Friday, May 9, 2014

Society doesn't let women grow up.

Last year on The Roast, Jonah Hill made fun of Sarah Silverman's age, a successful female comedian in her 40's.  I watched interviews with her after the fact, and she took the joke lightly, but reflected on the deeper stereotypes about women this joke pointed toward.  "Basically, the joke is that I'm still alive," and speaking toward women, "Your obsession with being young is the reason why your daughters don't look forward to their future."  Her comment resonated with me deeply.

It is often spoken about the cultural setbacks placed on men, deterring them from growing up.  In a capitalist society where the end-all be-all is making money, the surest way to make money is to exploit people’s insecurities and desires.  Because men were the primary money makers in the past, we see the exploitation of their insecurities and desires thoroughly fleshed out before us.  The insecurity and desire to captivate a woman’s attention has led to porn addiction, strip clubs, and use of prostitution.  The insecurity and desire to excel in one’s vocation has led to video game addiction.  The insecurity and desire to be manly, the aggressive alpha-male, has led to steroid addiction and the muscle dysmorphia pretty much every college male has.

In these fantasy worlds, men stay boys, having everything handed to them without having to work towards their goals.  All of these desires should be a means to an end, namely becoming a father and a real man in Christ, but society deludes us into thinking that the means should be ends in and of themselves.  Since men with boy minds cannot handle being fathers, they have essentially metaphorically aborted their children.  The utter ruin caused by fatherlessness does not have to be explained.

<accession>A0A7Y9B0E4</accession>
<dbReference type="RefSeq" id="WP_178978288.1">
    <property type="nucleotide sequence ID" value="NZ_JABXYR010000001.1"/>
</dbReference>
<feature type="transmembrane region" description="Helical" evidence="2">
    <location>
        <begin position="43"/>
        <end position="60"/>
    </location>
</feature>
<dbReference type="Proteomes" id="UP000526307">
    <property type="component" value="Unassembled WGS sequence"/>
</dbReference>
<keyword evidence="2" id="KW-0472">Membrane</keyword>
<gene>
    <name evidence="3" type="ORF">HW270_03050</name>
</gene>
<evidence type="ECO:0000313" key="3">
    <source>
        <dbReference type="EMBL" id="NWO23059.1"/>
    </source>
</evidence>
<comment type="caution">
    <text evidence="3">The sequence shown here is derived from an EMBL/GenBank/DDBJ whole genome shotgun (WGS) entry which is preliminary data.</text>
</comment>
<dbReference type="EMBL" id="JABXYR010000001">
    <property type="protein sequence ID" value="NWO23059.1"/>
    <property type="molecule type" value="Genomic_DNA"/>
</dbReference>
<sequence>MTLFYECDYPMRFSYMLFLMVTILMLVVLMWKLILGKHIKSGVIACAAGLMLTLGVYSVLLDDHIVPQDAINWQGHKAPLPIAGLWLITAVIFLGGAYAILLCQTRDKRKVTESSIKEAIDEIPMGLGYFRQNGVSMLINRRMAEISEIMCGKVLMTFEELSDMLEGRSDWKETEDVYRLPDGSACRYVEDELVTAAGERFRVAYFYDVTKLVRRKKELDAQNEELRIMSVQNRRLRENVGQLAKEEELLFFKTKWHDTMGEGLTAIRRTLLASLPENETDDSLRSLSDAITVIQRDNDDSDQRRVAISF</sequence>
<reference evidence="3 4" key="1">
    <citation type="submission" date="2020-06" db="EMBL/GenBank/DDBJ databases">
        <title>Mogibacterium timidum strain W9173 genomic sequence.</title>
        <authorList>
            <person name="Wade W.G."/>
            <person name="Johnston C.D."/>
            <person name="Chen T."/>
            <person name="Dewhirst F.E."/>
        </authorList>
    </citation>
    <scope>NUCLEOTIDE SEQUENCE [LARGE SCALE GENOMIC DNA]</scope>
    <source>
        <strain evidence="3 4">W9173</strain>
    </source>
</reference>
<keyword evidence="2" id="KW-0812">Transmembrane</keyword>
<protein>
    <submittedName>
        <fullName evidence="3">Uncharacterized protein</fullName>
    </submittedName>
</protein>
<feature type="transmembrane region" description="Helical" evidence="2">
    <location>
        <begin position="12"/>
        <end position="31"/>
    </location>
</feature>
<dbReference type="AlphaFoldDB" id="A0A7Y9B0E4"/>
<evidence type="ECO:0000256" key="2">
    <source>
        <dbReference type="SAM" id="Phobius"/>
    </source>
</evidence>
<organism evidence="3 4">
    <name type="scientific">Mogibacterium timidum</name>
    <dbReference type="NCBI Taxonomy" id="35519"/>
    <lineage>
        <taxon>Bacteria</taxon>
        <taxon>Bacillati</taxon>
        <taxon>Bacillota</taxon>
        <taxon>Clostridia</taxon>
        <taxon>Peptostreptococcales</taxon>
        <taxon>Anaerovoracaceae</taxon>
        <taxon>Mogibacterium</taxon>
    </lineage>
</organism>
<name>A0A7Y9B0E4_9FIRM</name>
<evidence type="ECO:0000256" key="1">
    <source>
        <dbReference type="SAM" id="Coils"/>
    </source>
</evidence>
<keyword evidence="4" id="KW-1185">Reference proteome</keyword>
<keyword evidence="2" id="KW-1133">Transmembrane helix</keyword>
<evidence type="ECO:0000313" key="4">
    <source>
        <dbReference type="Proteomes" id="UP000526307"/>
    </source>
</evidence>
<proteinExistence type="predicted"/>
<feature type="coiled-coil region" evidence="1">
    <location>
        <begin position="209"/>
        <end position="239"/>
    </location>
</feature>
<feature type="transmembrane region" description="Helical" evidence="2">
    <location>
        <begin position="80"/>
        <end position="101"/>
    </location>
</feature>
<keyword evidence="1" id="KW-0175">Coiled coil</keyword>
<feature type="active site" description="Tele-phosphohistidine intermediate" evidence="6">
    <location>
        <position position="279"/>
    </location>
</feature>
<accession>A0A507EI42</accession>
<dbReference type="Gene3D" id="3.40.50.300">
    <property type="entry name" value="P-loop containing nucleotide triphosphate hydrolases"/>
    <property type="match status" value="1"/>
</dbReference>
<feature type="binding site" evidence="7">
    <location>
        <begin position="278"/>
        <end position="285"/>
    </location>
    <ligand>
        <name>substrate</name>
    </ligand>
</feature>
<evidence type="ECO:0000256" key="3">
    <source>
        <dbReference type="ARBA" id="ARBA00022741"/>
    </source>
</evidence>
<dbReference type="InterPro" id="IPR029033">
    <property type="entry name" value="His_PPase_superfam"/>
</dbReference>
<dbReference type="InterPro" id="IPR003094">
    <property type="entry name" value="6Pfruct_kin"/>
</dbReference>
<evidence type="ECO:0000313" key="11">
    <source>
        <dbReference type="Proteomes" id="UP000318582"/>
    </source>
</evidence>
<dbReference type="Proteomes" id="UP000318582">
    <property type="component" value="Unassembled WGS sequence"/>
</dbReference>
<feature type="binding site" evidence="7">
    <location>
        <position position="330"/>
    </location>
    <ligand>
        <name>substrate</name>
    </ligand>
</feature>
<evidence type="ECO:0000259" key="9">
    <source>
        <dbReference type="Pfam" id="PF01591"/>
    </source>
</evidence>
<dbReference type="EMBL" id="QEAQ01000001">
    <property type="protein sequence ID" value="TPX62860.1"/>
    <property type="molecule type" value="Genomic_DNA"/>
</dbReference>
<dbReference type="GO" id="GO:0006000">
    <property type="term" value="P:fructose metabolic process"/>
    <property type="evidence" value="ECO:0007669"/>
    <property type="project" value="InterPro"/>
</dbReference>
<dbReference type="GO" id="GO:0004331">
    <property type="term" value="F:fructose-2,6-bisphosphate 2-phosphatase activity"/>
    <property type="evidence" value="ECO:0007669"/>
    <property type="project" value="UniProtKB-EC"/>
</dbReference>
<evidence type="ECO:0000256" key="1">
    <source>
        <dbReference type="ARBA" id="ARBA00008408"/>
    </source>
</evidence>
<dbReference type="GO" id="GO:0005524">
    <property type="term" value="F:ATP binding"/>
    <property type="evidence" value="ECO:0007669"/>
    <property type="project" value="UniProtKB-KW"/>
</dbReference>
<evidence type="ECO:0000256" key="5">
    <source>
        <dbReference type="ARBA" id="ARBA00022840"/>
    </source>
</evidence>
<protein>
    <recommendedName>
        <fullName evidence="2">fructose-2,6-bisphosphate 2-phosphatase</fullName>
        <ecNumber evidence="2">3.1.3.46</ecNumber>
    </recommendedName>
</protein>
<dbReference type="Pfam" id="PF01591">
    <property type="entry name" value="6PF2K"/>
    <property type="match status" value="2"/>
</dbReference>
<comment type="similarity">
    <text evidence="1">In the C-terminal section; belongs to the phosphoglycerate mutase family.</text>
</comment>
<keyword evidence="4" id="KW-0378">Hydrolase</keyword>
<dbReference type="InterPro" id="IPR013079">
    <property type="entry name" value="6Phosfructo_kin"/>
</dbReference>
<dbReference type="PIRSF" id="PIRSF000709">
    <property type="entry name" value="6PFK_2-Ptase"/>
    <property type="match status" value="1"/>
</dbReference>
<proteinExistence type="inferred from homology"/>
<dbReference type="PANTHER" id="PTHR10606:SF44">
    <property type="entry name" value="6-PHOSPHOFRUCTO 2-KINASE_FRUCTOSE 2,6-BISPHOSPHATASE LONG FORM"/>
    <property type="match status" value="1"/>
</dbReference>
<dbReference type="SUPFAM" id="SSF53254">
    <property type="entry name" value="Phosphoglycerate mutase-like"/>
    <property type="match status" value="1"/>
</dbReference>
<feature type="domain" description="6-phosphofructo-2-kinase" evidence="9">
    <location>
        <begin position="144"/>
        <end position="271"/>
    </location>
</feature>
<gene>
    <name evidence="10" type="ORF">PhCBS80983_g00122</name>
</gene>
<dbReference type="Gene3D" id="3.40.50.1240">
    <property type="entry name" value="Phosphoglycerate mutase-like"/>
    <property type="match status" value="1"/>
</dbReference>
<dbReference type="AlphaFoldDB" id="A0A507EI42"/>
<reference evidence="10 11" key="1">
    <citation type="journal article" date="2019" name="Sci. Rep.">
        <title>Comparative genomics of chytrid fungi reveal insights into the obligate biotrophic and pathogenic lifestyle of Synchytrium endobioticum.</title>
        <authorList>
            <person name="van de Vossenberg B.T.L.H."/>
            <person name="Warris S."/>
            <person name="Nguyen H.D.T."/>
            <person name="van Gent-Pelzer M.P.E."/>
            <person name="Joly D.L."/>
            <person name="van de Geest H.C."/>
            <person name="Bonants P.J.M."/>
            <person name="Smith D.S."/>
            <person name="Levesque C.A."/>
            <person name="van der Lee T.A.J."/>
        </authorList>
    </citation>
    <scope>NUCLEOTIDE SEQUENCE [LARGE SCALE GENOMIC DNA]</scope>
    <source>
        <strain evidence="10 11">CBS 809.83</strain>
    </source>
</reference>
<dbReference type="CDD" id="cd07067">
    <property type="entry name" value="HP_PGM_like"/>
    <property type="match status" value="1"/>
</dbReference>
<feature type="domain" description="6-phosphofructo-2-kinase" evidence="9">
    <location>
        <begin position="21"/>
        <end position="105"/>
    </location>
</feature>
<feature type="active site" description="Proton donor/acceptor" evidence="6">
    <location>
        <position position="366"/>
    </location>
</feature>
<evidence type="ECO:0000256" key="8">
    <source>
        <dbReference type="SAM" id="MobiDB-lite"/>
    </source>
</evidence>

The stunting of women's minds is on a strikingly similar trajectory.  Now that women are money makers, we see the exploitation of their insecurities and desires blooming before us, but we don’t talk about the cultural setbacks placed on women.  Sure we say oh it’s terrible women have body image issues leading to eating disorders and liposuction and breast augmentation and plastic surgery and botox, oh it’s terrible women think they have to be provocative and seductive to get the attention of a man leading to revealing one’s body and sexually acting out, oh it’s terrible that women identify their self-worth and happiness with materialistic things leading to spending addictions on makeup and nails and expensive clothes and jewelry.  But what are the practical ramifications of these setbacks on the future?